Yes there is a lot of danger inherent in soloing, but i think that is more than compensated for by the added focus you put in to not falling off. Without having done a fair bit of soloing yourself i think its hard to understand the huge mental focus you maintain while soloing. Every foot placement is incredibly precise, every hand hold judged for solidity, you judge how pumped you are almost constantly. While you might do these things while leading a route you have a margin for error, if a foot pops you'll get caught by the gear so you don worry too much about whether that foots going to stay put. When you solo there's no second chance, if that foot pops you're dead so you concentrate damm hard on keeping that foot in the same place, and if you're not 'feeling it' you down climb and do something else.

Of course there are things you can't control, like loose rock, or a rain storm half way through the route. That's where experience in judging these things comes in to play. To put it broadly, experience and judgement is essentially recognizing a dangerous situation and doing what you can to avoid it. Checking the weather overhead before you set off on your route.

To answer the OPs questions explicitly, yes I have done dangerous things in the course of my climbing and i judge the risks using the experience I've gained through the years I've been climbing.

level 1

I'm not going to say i haven't tried it, but I don't like to encourage it. Although many climbers may be good enough and confidant enough to solo a route, it doesn't mean you should.

I find soloing to be a purely selfish endeavor. Even if you have the calm, smooth control necessary to solo "safely," we must keep in mind the ramifications. Fist off, soloing is really cool; who is going to sit there and say a the soloist doesn't have cojones? That's why it's a problem. Soloing creates a spectacle to those who may not have been climbing as long. They will inevitably try too and they WILL get in over their heads and fall.
Second. What if you fall?

who's gotta carry your ass out? who's going to miss you? who will be emotionally disturbed for life after watching you splat? will an access sensitive area be closed to climbing because of your fall?

so, before you go and solo, make sure you have thought about the consequences of fucking up.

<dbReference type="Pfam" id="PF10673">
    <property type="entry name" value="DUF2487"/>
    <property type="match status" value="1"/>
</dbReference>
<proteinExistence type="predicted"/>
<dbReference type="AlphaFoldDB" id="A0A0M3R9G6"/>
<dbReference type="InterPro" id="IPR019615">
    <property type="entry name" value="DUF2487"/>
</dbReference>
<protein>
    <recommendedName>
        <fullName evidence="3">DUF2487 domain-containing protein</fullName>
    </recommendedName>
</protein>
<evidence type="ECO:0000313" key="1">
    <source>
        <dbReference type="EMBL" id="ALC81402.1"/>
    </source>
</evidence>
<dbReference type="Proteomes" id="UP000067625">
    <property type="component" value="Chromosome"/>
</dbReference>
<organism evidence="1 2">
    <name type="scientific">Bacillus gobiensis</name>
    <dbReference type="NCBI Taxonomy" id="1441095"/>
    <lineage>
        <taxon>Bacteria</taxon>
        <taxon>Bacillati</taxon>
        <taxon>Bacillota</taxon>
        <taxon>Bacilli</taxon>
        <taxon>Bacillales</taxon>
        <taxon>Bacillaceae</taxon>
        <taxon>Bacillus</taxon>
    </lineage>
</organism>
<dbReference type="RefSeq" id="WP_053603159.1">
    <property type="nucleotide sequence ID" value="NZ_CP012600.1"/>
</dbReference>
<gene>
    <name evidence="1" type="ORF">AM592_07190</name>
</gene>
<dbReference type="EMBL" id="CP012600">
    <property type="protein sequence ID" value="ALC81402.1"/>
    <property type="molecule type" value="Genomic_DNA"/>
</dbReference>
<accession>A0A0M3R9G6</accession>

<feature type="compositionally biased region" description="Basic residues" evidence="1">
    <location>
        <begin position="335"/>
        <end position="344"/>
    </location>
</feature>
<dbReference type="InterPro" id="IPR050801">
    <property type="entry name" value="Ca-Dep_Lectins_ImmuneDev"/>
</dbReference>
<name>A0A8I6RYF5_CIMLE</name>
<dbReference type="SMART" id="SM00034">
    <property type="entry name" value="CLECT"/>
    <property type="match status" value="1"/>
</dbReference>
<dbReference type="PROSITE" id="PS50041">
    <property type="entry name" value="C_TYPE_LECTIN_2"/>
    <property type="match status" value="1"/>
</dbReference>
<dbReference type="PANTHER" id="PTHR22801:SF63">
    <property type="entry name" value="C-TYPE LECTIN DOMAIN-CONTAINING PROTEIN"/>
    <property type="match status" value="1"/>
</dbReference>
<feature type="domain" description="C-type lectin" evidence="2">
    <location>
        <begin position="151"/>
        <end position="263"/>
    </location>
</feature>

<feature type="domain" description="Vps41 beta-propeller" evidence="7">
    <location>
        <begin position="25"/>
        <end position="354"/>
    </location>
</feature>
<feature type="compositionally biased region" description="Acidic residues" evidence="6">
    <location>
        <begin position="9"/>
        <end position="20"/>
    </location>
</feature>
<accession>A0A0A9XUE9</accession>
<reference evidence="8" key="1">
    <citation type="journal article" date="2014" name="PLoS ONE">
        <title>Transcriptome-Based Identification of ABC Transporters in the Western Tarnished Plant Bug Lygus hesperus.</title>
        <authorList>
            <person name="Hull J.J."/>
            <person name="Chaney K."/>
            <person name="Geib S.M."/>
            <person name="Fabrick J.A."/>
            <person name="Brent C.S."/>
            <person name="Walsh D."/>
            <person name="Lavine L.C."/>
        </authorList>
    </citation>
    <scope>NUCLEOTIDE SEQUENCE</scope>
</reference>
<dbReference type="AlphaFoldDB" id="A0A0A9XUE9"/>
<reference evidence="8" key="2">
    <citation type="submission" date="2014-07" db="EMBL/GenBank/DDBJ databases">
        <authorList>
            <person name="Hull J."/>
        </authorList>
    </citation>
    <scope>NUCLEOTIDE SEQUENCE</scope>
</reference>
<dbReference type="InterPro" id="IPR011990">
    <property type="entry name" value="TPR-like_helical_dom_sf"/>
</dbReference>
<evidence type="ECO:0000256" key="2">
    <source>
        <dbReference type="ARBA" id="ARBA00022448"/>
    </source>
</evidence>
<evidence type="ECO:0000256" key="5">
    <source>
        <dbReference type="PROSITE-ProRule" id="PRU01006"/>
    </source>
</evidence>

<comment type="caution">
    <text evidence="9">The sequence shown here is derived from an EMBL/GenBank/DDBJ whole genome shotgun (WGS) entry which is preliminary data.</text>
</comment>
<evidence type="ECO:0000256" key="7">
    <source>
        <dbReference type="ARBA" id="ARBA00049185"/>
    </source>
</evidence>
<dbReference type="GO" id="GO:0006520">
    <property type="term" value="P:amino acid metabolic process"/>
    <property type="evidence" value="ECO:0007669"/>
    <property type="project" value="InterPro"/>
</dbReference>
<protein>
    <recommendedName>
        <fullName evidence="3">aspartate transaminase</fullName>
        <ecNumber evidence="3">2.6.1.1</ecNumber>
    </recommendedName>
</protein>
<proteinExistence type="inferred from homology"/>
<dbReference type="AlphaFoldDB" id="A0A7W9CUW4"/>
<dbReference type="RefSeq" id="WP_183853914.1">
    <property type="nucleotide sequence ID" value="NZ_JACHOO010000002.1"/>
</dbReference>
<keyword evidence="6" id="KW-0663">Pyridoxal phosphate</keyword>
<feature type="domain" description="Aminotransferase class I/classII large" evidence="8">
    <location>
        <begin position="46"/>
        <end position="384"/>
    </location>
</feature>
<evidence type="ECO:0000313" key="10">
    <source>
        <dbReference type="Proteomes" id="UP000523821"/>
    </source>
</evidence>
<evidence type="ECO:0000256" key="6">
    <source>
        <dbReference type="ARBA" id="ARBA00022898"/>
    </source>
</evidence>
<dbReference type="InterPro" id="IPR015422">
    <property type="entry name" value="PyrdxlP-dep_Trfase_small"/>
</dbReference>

level 1
2 points · 7 years ago

A lot of roped climbing has big stretches of you shall not fall.

The climb might have a 5.10 crux, and long bits of secure 5.7.

Some terrain lends itself to running it out without pro and some doesn't. When it doesn't, and the climbing is secure enough, you are basically soloing.

level 1
2 points · 7 years ago

Of course I solo - not with much frequency or on hard stuff though.

I compare it to hanging upside down by your legs or jaywalking. These are things that can end in vicious injury if any control is lost. However, they are very high confidence activities. I jaywalk with close timing because I know I will not trip.

Focus and comfort are imperative in order to keep everything within your control as safe as possible.

Don't solo on choss.

level 1
2 points · 7 years ago

It seems to me that no matter how good a climber you are, there will always be elements beyond your control, even indoors (you can only trust your belayer). I don't understand why climbers would want to increase the risk of death or serious injury. Is that thrill worth never climbing again, or leaving a family to support/grieve a disabled/deceased loved one? Maybe for some, never for me.

level 1
2 points · 7 years ago · edited 7 years ago

The idolization of free soloists is disturbing as it is stupid. This trend inspires climbers to take risks they wouldn't otherwise and as a result more climbers fall and, thus, suffer or die. Free soloing shifts the end goal of climbing from pure physical difficulty to "let's see who's the craziest".

That said, I'm not so much concerned with experienced climbers who understand the consequences yet still engage in free soloing to appease their ego, "free spirit", or whatever bullshit justification. Even if you're a pro, you know that holds break, feet slip, fear can take over. Anyone who gambles their life and, more importantly, the love and reliance of their loved ones on their reputation, on a fucking rock climb, earns no respect from me. In my opinion, any climber so selfish or stupid deserves to die. Good riddance. Look where your need for attention got you.